Inspectors from the International Atomic Energy Agency are used to risky missions — from the radioactive aftermath of the Fukushima disaster in Japan to the politically charged Iranian nuclear program. But their deployment amid the war in Ukraine to Zaporizhzhia takes the threat to a new level and underscores the lengths to which the organization will go in attempts to avert a potentially catastrophic nuclear disaster.
The 6-month war sparked by Russia’s invasion of its western neighbor is forcing international organizations, not just the IAEA, to deploy teams during active hostilities in their efforts to impose order around Ukraine’s nuclear power plants, pursue accountability for war crimes and identify the dead.
“This is not the first time that an IAEA team has gone into a situation of armed hostilities,” said Tariq Rauf, the organization’s former head of verification and security, noting that the IAEA sent inspectors to Iraq in 2003 and to former Soviet Republic Georgia during fighting. “But this situation in Zaporizhzhia, I think it’s the most serious situation where the IAEA has sent people in ever, so it’s unprecedented.”
The IAEA’s Director General Rafael Mariano Grossi highlighted the risks Thursday when he led a team to the sprawling plant in southern Ukraine.
“There were moments when fire was obvious — heavy machine guns, artillery, mortars at two or three times were really very concerning, I would say, for all of us,” he said of his team’s journey through an active war zone to reach the plant.
Speaking to reporters after leaving colleagues inside, he said the agency was “not moving” from the plant from now on, and vowed a “continued presence” of agency experts.
But it remains to be seen what exactly the organization can accomplish.
“The IAEA cannot force a country to implement or enforce nuclear safety and security standards,” Rauf said in a telephone interview. “They can only advise and then it is up to … the state itself,” specifically the national nuclear regulator. In Ukraine, that is further complicated by the Russian occupation of the power station.
The IAEA is not the only international organization seeking to locate staff permanently in Ukraine amid the ongoing war.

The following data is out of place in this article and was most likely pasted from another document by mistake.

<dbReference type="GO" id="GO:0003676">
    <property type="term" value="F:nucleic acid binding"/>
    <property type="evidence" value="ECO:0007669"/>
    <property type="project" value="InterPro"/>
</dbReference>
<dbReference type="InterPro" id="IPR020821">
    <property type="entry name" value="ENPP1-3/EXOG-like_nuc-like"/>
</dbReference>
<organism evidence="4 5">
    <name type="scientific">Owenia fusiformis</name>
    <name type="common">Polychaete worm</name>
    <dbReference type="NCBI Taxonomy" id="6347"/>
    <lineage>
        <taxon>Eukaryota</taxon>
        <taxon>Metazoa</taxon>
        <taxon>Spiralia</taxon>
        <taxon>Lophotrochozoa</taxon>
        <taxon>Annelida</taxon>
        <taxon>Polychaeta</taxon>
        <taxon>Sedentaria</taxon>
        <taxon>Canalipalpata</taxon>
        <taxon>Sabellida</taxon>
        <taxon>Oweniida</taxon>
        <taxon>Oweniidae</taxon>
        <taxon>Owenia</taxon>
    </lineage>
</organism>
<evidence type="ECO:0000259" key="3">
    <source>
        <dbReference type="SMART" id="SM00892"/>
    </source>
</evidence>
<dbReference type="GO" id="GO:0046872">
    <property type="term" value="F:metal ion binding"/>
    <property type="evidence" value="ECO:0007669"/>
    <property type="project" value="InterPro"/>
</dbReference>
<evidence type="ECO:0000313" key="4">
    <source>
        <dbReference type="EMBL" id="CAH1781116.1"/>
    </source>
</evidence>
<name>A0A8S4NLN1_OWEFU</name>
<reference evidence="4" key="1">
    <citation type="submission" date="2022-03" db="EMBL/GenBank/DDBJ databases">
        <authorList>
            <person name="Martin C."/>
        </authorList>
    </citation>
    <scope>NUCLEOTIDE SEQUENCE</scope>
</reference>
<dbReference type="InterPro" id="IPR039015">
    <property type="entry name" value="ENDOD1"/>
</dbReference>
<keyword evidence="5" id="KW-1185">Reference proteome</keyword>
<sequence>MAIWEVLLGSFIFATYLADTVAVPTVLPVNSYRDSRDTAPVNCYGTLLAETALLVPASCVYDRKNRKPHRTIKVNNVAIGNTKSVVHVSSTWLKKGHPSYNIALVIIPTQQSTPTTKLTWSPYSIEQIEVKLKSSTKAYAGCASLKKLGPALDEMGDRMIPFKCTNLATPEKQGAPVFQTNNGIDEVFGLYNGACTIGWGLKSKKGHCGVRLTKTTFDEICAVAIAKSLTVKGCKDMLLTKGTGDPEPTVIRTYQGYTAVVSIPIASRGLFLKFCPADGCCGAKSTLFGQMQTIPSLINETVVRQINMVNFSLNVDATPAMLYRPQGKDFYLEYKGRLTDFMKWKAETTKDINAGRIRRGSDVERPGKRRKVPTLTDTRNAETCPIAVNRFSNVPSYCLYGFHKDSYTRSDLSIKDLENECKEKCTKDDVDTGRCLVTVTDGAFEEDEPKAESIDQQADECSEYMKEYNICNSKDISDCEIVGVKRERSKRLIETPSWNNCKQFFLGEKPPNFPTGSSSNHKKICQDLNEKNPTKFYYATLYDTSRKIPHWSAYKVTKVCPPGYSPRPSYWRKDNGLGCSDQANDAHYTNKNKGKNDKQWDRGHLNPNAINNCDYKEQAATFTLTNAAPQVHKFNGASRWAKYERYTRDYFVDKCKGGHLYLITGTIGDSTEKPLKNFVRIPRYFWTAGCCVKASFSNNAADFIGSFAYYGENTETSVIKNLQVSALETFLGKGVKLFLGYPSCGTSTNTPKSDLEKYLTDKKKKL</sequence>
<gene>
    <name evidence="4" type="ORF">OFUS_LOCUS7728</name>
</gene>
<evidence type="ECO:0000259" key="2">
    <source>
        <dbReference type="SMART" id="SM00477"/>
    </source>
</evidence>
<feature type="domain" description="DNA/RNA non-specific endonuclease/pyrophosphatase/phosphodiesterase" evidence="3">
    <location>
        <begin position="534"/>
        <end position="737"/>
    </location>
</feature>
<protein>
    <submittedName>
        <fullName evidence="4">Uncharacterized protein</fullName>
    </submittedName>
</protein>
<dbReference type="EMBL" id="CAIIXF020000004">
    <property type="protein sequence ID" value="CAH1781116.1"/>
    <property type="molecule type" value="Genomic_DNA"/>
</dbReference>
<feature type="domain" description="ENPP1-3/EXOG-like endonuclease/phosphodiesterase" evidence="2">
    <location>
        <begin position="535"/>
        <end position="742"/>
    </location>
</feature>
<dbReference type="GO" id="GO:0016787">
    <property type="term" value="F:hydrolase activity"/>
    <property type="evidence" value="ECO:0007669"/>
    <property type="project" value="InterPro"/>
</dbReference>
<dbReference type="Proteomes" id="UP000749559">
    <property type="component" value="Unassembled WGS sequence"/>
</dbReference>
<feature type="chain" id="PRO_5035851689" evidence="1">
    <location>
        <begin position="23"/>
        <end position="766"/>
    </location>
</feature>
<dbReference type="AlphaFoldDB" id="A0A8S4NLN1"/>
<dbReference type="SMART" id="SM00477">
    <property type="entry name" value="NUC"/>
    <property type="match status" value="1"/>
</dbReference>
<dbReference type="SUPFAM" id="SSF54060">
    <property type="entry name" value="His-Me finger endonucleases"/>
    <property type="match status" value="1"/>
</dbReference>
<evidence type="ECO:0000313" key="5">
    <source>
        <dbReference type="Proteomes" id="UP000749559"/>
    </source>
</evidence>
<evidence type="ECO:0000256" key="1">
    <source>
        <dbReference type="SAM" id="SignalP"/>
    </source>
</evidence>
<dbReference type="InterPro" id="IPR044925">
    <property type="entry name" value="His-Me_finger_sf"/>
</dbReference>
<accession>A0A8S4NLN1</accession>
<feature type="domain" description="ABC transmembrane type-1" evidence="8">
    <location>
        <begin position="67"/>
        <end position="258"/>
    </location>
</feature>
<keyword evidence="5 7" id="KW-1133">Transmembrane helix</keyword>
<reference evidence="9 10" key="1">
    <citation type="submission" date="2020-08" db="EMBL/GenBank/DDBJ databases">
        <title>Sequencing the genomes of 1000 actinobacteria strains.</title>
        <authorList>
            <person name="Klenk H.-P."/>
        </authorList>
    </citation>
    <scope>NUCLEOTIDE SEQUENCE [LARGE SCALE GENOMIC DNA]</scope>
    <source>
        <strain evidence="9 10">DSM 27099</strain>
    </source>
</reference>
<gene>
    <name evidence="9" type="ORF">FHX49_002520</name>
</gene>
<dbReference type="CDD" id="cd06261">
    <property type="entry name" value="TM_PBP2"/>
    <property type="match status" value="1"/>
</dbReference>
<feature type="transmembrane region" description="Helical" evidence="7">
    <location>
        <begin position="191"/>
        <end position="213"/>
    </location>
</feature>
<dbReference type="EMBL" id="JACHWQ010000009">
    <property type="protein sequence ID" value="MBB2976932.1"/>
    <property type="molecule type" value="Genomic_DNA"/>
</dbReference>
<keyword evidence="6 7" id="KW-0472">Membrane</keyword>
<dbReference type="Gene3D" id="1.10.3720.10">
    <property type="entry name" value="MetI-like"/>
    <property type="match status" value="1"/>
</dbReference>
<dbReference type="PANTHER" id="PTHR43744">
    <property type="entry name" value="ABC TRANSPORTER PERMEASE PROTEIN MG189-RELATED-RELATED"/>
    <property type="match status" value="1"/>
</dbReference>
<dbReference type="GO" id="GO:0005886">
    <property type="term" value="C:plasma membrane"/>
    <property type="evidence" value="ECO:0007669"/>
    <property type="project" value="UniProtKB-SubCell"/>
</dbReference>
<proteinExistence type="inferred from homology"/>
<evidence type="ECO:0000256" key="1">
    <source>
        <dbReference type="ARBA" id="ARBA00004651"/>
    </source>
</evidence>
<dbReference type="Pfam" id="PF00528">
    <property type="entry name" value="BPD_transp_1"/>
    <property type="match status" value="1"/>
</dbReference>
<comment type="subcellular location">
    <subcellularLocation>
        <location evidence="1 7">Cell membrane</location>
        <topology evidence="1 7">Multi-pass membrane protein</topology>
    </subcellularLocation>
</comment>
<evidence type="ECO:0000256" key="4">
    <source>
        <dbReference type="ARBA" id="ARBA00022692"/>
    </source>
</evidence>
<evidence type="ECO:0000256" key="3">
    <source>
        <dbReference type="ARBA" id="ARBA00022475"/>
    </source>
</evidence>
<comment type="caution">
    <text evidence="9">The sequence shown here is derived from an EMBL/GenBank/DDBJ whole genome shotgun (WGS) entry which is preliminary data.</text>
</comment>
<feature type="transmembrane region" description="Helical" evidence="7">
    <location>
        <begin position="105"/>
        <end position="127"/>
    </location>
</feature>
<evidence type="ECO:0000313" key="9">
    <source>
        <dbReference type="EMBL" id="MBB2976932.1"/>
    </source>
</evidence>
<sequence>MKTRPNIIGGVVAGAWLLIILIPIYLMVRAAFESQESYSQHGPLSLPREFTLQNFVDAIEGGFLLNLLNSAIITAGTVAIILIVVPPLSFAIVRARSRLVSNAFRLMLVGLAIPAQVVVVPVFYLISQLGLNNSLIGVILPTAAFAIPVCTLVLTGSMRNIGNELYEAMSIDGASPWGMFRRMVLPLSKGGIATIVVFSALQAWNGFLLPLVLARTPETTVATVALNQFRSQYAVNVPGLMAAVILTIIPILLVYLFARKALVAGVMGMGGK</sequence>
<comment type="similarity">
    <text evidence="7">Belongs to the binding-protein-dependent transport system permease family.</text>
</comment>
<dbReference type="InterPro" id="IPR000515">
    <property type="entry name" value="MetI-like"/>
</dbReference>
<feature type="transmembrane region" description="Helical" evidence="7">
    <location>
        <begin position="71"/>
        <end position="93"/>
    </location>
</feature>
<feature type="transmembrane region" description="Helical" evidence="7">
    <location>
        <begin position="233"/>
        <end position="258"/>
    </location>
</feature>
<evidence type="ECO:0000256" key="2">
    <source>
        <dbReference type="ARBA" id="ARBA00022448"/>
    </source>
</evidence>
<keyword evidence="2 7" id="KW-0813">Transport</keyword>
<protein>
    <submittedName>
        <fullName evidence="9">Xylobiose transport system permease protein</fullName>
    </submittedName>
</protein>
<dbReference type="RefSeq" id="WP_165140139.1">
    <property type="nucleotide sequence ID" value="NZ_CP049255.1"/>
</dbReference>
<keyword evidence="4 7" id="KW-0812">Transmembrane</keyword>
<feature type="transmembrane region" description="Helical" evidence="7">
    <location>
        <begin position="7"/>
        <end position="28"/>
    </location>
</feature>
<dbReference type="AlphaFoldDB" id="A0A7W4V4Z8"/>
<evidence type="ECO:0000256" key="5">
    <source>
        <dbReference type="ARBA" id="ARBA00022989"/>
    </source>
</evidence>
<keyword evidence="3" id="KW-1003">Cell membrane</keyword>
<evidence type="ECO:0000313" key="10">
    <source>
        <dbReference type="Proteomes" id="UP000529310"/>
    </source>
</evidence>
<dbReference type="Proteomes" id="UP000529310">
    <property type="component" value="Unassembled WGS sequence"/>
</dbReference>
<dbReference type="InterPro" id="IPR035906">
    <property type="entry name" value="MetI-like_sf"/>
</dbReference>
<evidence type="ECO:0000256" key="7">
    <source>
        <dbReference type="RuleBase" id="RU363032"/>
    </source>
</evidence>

International Criminal Court Prosecutor Karim Khan has visited Ukraine three times, set up an office in the country and sent investigators into a conflict zone to gather evidence amid widespread reports of atrocities. National governments including the Netherlands have sent expert investigators to help the court.
Khan told a United Nations meeting in April: “This is a time when we need to mobilize the law and send it into battle, not on the side of Ukraine against the Russian Federation or on the side of the Russian Federation against Ukraine, but on the side of humanity to protect, to preserve, to shield people … who have certain basic rights.”
The International Commission on Missing Persons, which uses a high-tech laboratory in The Hague to assist countries attempting to identify bodies, has already sent three missions to Ukraine and set up an office there.
Grossi, an Argentine diplomat, was previously a high-ranking official at the Organization for the Prohibition of Chemical Weapons, an organization that, after he had left, also was forced to send inspectors to conflicts.
In April 2018, an OPCW team sent to collect evidence of a suspected chlorine attack in Douma, Syria, was forced to wait in a hotel for days because of security concerns in the town, which was at the time under the protection of Russian military police.
When a U.N. security team visited Douma, gunmen shot at them and detonated an explosive, further delaying the OPCW’s fact-finding mission.
The IAEA’s biggest operation to monitor any country’s nuclear program is Iran, where it has been the key arbiter in determining the size, scope and aspects of Tehran’s program during the decades of tensions over it. Since Iran’s 2015 nuclear deal with world powers, the IAEA has had surveillance cameras and physical inspections at Iranian sites, even as questions persist over Iran’s military nuclear program, which the agency said ended in 2003.
But that monitoring hasn’t been easy. Since then-President Donald Trump unilaterally withdrew America from the deal in 2018, Iran has stopped the IAEA from accessing footage from its surveillance cameras. Other online monitoring devices have been affected as well.
In 2019, Iran alleged an IAEA inspector tested positive for suspected traces of explosive nitrates while trying to visit Iran’s underground Natanz nuclear facility. The IAEA strongly disputed Iran’s description of the incident, as did the U.S.
Another risky and challenging mission was in the aftermath of the Fukushima nuclear plant disaster in Japan. About two weeks after the March 11, 2011, earthquake and tsunami that caused reactor meltdowns and hydrogen explosions at reactor buildings, IAEA sent experts to monitor radiation, sample soil and check food safety, but they largely stayed outside of the plant. They returned later in full hazmat suits, masks, gloves and helmets to inspect the remains of the stricken Fukushima Daiichi plant.
The situation in Zaporizhzhia, with Russia and Ukraine trading accusations of shelling the area, has the potential to be just as devastating.
“Any time a nuclear power plant is in the middle of armed hostilities, shelling on its territory and nearby creates unacceptable risks,” Rauf said. “So, you know, any misfired shell could hit one of the reactors or disable some system that can lead to much bigger consequences.”